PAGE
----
Scotland captain, George Salmond, is adamant his team will not suffer a let-down and drop in intensity for its remaining matches following his country's gutsy World Cup debut against Australia last Sunday.

"For us, this (the World Cup campaign) is a 100% case of damage limitation. We do not want to face a hammering against the other Test countries. It's all about minimalisation," Salmond said.

He added said on Tuesday there is no way his team would "walk" through Thursday's match against Pakistan to save itself for the "wooden-spoon" clash of Group A against Bangladesh.

"There is no danger of that. With four of our regular players having to make way for the pros, there is going to be competition for the guys in the team to keep their places."

The 29 year old said his boys were glad to be finally in amongst it.

"Apprehension had built up with all the hype and we're just happy to get it (the first match) behind us. It was good to get out on the pitch and get an edge on a few balls.

Now we'll concentrate on getting our feet back on the ground."

The team was satisfied with its performance, Salmond added.

"It was nice to get a few of them out.

"Let's put this in context. This team (Australia) has bowled out the West Indies for 51 and England were bowled out by this team in one-day finals in Australia for just over 100," Salmond said proudly.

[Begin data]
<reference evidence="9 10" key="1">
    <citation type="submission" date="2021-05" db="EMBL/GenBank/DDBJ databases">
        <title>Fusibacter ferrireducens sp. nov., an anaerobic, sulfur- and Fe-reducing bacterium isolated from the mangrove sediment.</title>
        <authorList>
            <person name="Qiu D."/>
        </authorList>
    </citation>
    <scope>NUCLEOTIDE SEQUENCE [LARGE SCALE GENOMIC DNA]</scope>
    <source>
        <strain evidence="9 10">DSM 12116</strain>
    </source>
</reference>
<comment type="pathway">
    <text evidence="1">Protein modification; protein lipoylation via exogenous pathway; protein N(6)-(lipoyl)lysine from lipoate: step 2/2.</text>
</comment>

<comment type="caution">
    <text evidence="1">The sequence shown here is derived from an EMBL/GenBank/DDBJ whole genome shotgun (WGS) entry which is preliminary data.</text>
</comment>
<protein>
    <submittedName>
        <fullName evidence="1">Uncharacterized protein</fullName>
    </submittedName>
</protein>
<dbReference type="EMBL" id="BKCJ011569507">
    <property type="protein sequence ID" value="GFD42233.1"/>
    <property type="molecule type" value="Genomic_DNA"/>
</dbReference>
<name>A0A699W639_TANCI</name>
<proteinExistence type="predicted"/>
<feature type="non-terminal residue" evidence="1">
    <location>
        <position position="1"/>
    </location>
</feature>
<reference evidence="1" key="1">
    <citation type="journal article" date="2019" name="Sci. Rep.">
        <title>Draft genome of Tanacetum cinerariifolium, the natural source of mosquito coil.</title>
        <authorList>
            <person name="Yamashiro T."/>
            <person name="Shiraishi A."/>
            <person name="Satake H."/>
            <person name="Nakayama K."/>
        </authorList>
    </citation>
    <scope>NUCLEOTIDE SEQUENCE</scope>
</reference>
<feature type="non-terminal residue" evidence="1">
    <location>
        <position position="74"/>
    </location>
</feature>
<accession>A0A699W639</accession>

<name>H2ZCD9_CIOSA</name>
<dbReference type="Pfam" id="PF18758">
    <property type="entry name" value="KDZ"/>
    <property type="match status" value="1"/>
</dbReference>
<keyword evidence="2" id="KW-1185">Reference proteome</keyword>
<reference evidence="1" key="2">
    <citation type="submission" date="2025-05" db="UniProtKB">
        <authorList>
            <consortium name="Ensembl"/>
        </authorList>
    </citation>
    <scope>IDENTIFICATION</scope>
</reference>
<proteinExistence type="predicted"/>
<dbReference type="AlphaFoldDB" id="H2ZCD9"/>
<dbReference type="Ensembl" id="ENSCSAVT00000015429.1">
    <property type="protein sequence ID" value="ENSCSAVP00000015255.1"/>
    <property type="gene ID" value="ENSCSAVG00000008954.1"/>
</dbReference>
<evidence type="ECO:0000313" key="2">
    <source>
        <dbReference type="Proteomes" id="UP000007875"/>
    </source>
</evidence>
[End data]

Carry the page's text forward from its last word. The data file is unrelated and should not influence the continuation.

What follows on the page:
The rationale for his novel approach in charging the Australian pace bowlers, including Glenn McGrath, was simple:

"The Aussies bowled quite tightly at the start with two or three slips and I thought I'd try to change that. I thought if I just tried to stay out there was a chance I'd probably just edge one."

The Scottish skipper was elated with the crowd support.

"It was great. It's funny to think of how many times I have played for Scotland before and it was the first time we''d played with that sort of support.

"They were prepared to travel 350 miles to come up from London to watch it. Fabulous."

He said he was hopeful the creditable performance against a team like Australia would have a positive effect for the game back home.

"Even if they don't know much about cricket, hopefully they will at least be aware of us."